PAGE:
Friday, October 7, 2011

Boosting Kids’ Political Smarts: Competitive News Quizzes

I haven’t been able to stop thinking about the whole who’s-better-known-Leo-Messi-or-Hillary-Clinton/my-kid’s-teacher-doesn’t-know-who-our-governor-is post. It’s really been bugging me.

More specifically, it’s bugging me that, in spite of the massive quantity of news that now bombards us from all directions and at all times on our smartphones, computers, radios and TVs via the good old fashioned news media or social media like Facebook and Twitter, that some people still remain clueless about the world around them and not know something really basic, like who’s in charge of your state or why Hillary Clinton is on TV again.

Is it that many people don’t care about what’s happening outside of their areas of interest? Is it that they don’t want to know? Are they filling their heads with all the latest on sports or reality TV therefore there’s no space left for, say, pesky news stories about presidential elections, Wall Street bailouts or democratic uprisings in the Middle East, or, for that matter in cities all over America right now in the form of the Occupy Together (best known as Occupy Wall Street) crowd?

I remember when being aware of the news and of the basics of government (like who the major elected officials are) became important to me. I was in high school when my social studies teacher, Mr. Mehegan gave our class a pop quiz. The quiz asked us things like the names of the U.S. senators from our state as well as the names of the prime ministers of England and Canada. We were asked how many members there are in the House of Representatives. I performed wretchedly on that quiz. I knew I should have known those answers. They seemed like basic questions that anyone who paid a modicum of attention to the world would know. Only I didn’t. I vowed to change that.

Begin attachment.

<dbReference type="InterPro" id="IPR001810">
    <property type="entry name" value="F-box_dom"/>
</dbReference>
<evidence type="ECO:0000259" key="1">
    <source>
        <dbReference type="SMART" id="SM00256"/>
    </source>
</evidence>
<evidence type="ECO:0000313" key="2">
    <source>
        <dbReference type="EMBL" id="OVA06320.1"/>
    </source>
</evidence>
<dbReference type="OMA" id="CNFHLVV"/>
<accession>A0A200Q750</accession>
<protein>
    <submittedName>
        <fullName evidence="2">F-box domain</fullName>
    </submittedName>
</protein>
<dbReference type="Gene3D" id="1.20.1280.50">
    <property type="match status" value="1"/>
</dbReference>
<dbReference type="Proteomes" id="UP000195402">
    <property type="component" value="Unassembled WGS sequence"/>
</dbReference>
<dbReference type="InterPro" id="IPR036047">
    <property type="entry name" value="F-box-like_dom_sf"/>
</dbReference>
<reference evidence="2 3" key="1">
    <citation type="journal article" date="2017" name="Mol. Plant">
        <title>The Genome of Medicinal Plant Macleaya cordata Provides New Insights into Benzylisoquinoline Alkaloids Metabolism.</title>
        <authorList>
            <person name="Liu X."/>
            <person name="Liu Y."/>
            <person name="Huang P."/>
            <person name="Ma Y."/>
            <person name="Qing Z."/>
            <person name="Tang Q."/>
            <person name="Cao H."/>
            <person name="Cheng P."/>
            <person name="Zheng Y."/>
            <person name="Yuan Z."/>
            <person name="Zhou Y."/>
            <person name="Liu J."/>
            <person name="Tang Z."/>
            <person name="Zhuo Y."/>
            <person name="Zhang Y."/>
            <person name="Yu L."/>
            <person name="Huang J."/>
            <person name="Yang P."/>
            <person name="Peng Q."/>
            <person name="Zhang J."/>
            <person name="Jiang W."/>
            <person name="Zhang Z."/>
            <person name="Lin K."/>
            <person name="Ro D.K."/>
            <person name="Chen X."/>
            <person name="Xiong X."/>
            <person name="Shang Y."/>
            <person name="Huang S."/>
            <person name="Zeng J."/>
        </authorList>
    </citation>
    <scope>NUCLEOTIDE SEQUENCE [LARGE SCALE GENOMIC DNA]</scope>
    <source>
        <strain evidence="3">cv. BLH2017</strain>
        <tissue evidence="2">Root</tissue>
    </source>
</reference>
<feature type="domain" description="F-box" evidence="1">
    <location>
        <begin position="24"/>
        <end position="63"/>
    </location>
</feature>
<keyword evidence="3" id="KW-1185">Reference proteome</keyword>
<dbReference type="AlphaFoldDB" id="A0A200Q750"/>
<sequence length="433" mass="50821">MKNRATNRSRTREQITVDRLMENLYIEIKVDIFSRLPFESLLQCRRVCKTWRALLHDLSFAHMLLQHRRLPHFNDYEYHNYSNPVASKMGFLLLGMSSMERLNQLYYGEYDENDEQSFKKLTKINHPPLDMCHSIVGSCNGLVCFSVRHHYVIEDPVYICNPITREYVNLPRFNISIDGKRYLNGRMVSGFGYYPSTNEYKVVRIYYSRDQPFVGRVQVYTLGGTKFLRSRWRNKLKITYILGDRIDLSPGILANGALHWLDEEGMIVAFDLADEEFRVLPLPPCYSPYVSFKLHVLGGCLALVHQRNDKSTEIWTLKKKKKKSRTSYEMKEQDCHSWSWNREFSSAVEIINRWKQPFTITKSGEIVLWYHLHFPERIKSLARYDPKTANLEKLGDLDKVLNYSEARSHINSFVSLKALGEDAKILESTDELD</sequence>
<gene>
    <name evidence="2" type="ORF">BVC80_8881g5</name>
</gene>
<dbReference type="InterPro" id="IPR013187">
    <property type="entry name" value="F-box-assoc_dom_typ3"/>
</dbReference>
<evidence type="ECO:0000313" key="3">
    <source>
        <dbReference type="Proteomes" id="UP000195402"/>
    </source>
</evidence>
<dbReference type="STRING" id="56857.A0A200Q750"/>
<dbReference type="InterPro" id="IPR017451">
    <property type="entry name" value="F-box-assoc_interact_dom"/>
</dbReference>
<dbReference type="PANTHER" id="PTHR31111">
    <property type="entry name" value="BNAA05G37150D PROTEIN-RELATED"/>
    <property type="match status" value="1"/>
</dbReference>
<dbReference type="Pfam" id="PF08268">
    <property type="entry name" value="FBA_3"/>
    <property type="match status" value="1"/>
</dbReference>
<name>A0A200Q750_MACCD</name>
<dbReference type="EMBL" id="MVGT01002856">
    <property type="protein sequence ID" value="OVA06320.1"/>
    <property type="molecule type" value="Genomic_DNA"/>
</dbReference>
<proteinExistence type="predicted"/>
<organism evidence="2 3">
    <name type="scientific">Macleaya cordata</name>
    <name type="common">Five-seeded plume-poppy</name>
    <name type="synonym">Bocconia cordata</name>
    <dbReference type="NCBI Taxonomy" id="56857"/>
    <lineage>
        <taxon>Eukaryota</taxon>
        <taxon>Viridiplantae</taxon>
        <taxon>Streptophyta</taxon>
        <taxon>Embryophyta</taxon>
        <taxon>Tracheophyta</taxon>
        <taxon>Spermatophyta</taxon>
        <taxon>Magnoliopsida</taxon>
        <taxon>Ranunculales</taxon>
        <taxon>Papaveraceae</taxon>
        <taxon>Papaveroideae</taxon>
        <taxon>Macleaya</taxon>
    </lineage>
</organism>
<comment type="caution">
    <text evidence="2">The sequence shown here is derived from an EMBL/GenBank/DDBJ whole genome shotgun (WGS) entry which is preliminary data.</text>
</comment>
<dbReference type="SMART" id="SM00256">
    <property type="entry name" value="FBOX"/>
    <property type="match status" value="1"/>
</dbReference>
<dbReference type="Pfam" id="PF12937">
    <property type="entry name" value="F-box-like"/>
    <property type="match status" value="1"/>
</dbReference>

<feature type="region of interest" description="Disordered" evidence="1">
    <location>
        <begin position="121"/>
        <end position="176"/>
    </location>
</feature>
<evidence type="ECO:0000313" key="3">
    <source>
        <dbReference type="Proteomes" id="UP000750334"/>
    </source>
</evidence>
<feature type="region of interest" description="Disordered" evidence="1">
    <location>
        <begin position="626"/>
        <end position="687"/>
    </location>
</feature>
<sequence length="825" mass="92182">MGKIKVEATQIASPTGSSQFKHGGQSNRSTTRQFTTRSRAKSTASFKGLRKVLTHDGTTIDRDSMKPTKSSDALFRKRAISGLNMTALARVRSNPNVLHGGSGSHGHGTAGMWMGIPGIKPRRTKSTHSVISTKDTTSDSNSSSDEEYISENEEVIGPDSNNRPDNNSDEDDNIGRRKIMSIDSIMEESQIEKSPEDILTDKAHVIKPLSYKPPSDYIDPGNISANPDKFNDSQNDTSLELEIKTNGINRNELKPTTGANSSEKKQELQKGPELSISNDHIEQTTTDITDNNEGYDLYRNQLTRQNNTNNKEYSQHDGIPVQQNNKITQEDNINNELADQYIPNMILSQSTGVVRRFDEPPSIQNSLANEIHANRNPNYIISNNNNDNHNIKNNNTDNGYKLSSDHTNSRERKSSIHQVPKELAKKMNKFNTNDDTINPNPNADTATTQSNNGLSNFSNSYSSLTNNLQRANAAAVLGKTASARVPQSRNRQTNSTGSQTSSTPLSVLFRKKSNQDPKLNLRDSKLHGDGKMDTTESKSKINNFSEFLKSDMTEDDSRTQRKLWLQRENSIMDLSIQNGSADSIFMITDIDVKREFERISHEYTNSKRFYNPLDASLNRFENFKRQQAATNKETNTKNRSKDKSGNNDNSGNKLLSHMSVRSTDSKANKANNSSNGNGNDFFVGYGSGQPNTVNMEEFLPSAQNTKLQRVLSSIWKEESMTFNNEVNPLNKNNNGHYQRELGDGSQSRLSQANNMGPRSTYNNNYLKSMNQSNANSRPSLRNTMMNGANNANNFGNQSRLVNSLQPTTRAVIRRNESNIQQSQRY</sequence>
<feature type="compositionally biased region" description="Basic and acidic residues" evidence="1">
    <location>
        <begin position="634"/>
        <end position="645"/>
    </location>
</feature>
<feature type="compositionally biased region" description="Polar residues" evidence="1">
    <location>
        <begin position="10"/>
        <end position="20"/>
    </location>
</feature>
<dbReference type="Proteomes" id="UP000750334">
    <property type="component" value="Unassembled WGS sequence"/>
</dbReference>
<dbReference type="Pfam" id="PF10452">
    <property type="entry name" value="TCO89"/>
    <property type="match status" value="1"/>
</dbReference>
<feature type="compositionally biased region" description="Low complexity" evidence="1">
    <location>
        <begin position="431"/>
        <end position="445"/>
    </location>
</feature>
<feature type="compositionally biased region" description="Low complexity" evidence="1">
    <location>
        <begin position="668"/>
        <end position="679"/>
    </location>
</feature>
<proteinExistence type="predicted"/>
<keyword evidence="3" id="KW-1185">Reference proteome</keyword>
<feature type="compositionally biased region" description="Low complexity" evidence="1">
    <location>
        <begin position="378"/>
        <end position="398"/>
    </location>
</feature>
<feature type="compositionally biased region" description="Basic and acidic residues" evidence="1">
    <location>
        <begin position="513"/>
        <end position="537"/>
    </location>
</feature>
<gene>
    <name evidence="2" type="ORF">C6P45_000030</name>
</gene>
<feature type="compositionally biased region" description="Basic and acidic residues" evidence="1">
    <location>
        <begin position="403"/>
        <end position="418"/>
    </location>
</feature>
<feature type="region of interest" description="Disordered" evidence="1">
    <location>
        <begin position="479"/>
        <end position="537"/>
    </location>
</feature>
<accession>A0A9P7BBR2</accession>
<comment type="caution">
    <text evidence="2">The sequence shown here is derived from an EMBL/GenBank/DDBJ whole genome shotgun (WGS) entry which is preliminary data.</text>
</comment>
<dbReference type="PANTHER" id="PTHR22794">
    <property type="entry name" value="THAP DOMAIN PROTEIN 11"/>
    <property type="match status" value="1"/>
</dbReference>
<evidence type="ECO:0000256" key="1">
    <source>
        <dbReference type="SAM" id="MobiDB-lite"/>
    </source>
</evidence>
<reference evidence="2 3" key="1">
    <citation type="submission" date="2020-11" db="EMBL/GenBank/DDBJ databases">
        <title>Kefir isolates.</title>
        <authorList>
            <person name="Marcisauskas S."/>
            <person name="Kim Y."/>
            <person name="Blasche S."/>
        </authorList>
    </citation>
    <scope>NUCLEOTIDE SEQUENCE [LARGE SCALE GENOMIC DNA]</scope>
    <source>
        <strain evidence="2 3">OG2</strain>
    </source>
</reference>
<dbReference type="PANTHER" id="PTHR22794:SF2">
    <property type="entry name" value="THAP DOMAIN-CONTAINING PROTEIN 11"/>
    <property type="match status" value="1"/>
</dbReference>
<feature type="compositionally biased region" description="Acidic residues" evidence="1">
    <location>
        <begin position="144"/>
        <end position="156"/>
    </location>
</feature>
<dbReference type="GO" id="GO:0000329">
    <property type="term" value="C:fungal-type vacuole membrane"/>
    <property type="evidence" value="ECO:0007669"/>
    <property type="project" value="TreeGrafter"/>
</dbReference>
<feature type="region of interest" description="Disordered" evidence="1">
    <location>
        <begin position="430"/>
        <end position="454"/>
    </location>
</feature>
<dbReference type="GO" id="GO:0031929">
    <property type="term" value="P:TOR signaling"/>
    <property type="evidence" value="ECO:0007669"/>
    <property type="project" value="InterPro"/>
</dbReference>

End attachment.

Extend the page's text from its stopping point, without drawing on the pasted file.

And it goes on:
Flash-forward 30-something years to another social studies teacher, this one in middle school. This man had a similar impact on my oldest children when they were sixth graders last year. He started giving his students a weekly news quiz where, every Monday, the kids would form teams and compete against one another, fielding questions on topics ranging from hard news (international, national and local) and sports, to pop culture. The fact that it had been turned into a game made my competitive children eager to actually start paying attention to the news stories on the TV, to scan the pages of the dead tree newspapers to which I subscribe and to ask The Spouse and me about the biggest news events of the week. They were really into it. We need more of this.

Earlier this year, the Pew Research Center for the People & the Press released a study assessing the public’s political knowledge, and overall, the results were dispiriting. For example, only 38 percent of the respondents knew which political party controls the House of Representatives and only 43 percent knew that John Boehner was the Speaker of the House. (I feel compelled to note that the results of the poll proved me right and my youngest son wrong on the “who knows Hillary Clinton” question in that 73 percent of those polled knew that Hillary Clinton is our Secretary of State.)

When Pew broke down the results by age groups, 63 percent of 18-29-year-olds could name the founder of Facebook, as compared to 25 percent of those over 65. Those in the 50-64 age bracket were, overall, the best informed.

A poll taken by Newsweek earlier this year led the magazine to proclaim that many Americans are ignorant on issues pertaining to government, politics and history, so ignorant that 38 percent would fail a citizenship test. Among the results:
  • 29 percent couldn’t name the vice president
  • 73 percent couldn’t identify why the Americans were involved in the Cold War 
  • 44 percent didn’t know what the Bill of Rights is 
  • 6 percent couldn’t name the date on which America celebrates Independence Day
What I think we need to remedy this paucity of political and governmental knowledge is more competition, at least in schools, like my children enjoyed in sixth grade. Make it fun for the kids to vie against other students in the battle for news supremacy, they'll learn something in the process. These are future voters we’re talking about here.

Note: I extolled the virtues of political mothers in my latest Pop Culture and Politics column over on Mommy Tracked.

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